Three years ago, Donald Trump's campaign of vengeance against anyone who provided evidence of his own potential crimes led to Trump lackey Bill Barr appointing a special counsel to examine how the evidence of the 2016 Trump campaign's coordination with Russia had been assembled. Special counsel John Durham scrambled to produce anything that would portray the Trump-Russia investigation in a bad light, and in the end, burped out an attempted face-saving charge against Democratic-linked lawyer Michael Sussmann for ostensibly lying to the FBI about his connections to the 2016 Clinton campaign when he contacted the FBI over Trump-Russia concerns.
It was a farcical charge from the beginning, which legal experts and experts on Robert Mueller's probe of Russian hacking both said repeatedly. Durham's key “witnesses” couldn't keep their own stories straight, and after three years and $40 million spent, a jury politely told Durham today to go home already. Lawyer Michael Sussmann was acquitted by a jury today, as expected.
The entire premise of the Barr-ordered investigation of the Russia investigation was to discredit the Mueller report and push back, at Trump's frothing insistence, on all those in government who dared collect evidence that members of his campaign and inner circle did attempt to collaborate with a Russian espionage campaign against Democratic presidential candidate Hillary Clinton. Of key significance in that investigation were the repeated attempts by Trump allies to cover up evidence of those interactions—and Trump would later pardon those who lied to investigators on his behalf.
Durham's case against Sussmann, however, was egregiously ridiculous. It seemed obviously constructed as a face-saving move after his investigation failed to come up with any evidence of the supposed anti-Trump conspiracy that Trump's team insisted was the "real" reason federal intelligence and law enforcement officials had reported Trump-Russia ties.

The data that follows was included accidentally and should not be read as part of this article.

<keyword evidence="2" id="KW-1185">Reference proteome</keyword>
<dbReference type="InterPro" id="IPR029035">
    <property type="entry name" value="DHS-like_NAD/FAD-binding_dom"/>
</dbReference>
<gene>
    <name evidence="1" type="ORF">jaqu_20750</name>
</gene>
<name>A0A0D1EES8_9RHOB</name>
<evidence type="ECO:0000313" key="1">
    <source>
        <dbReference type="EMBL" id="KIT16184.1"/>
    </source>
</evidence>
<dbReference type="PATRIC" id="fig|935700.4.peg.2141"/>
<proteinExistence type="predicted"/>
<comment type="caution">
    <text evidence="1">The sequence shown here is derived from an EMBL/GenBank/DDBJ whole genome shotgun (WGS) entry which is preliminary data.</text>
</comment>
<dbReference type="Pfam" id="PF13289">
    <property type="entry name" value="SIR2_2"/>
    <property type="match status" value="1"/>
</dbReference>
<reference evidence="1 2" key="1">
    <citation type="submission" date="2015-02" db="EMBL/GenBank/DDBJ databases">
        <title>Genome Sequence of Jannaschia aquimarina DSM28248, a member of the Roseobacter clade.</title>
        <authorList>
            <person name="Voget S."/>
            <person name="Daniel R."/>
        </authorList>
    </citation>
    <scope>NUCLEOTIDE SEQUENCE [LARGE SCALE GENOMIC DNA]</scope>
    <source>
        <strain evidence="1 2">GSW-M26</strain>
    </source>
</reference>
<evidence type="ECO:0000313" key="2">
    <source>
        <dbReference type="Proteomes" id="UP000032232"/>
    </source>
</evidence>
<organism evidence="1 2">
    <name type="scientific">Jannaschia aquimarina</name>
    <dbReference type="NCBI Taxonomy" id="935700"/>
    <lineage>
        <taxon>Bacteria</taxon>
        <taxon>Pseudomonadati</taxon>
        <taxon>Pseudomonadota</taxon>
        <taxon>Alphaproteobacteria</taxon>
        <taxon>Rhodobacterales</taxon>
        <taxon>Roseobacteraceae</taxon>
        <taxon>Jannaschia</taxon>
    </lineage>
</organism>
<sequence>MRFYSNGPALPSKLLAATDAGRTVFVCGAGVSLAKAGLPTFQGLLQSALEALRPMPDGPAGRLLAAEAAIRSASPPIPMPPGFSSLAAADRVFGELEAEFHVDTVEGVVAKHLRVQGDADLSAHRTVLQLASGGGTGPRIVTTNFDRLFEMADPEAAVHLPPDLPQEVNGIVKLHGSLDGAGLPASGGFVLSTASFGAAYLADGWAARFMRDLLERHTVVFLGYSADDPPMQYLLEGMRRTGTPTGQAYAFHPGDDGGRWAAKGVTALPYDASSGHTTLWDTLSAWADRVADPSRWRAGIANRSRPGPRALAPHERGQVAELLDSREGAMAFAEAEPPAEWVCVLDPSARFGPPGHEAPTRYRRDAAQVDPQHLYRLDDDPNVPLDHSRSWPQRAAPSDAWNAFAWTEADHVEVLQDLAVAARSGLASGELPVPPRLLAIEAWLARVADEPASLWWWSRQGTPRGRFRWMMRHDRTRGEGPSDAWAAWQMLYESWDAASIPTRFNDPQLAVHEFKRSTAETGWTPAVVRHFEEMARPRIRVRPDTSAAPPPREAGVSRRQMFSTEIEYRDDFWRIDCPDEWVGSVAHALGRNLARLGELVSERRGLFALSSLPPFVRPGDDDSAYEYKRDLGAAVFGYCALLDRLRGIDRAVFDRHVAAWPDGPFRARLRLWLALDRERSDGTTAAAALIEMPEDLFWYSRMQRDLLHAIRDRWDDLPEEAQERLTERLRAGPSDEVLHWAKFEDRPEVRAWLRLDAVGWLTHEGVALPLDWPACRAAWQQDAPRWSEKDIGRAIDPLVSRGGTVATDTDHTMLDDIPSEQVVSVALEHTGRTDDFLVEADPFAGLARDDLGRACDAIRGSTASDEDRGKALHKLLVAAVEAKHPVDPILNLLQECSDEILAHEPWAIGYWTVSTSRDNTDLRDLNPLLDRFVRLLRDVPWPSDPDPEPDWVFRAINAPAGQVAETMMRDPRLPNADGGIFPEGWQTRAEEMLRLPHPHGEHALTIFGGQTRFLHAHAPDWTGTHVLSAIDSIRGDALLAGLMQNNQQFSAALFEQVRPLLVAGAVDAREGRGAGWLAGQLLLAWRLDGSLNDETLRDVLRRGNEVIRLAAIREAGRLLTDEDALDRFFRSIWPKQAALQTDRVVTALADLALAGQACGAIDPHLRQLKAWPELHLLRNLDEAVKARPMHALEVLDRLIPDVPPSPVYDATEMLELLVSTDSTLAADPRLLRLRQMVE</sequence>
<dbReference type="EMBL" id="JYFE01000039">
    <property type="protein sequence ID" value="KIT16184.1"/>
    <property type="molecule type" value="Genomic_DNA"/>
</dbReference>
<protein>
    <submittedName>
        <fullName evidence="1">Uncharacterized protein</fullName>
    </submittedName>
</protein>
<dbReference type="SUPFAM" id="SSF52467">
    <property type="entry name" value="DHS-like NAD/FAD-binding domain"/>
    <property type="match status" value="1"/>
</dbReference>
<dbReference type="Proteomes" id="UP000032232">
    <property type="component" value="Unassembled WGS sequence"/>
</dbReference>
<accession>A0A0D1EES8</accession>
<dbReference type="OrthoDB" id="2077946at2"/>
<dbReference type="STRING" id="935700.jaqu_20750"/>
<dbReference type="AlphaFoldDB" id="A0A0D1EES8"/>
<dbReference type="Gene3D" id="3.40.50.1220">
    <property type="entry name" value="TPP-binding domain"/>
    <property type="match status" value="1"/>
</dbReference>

Durham has also repeatedly taken actions that appear more focused on propping up pro-Trump conspiracy theories, including seemingly avoiding evidence that contradicted his own case. The probe became a vehicle for asinine conspiracy theories in which the federal government was alleged to be working against Trump as part of the deep state, and so forth—an overarching conspiracy that Trump's allies have used in response to every report of potentially criminal wrongdoing by Trump, and one that asserts that Russia is "innocent" of attacks on American elections but was framed by, according to various versions, a malevolent Ukraine, disgruntled intelligence services, or the Clinton campaign itself.
Marcy Wheeler has been following Durham's probes from the beginning and has repeatedly lambasted Durham's moves as incompetent at best; she notes today that Durham's other less-followed case "has signs of the same problems as this one." Durham indicted Igor Danchenko, a source who contributed information for what is now known as the Steele dossier, and for lying to the FBI in a shoddily assembled case that similarly appears to be based more on revenge than evidence.
Durham now says he is "disappointed" in the jury's ruling, which is always a good way to end a three-year-long witch hunt founded solely on Donald Trump’s desire to punish anyone who tries to hold him accountable for potential crimes.
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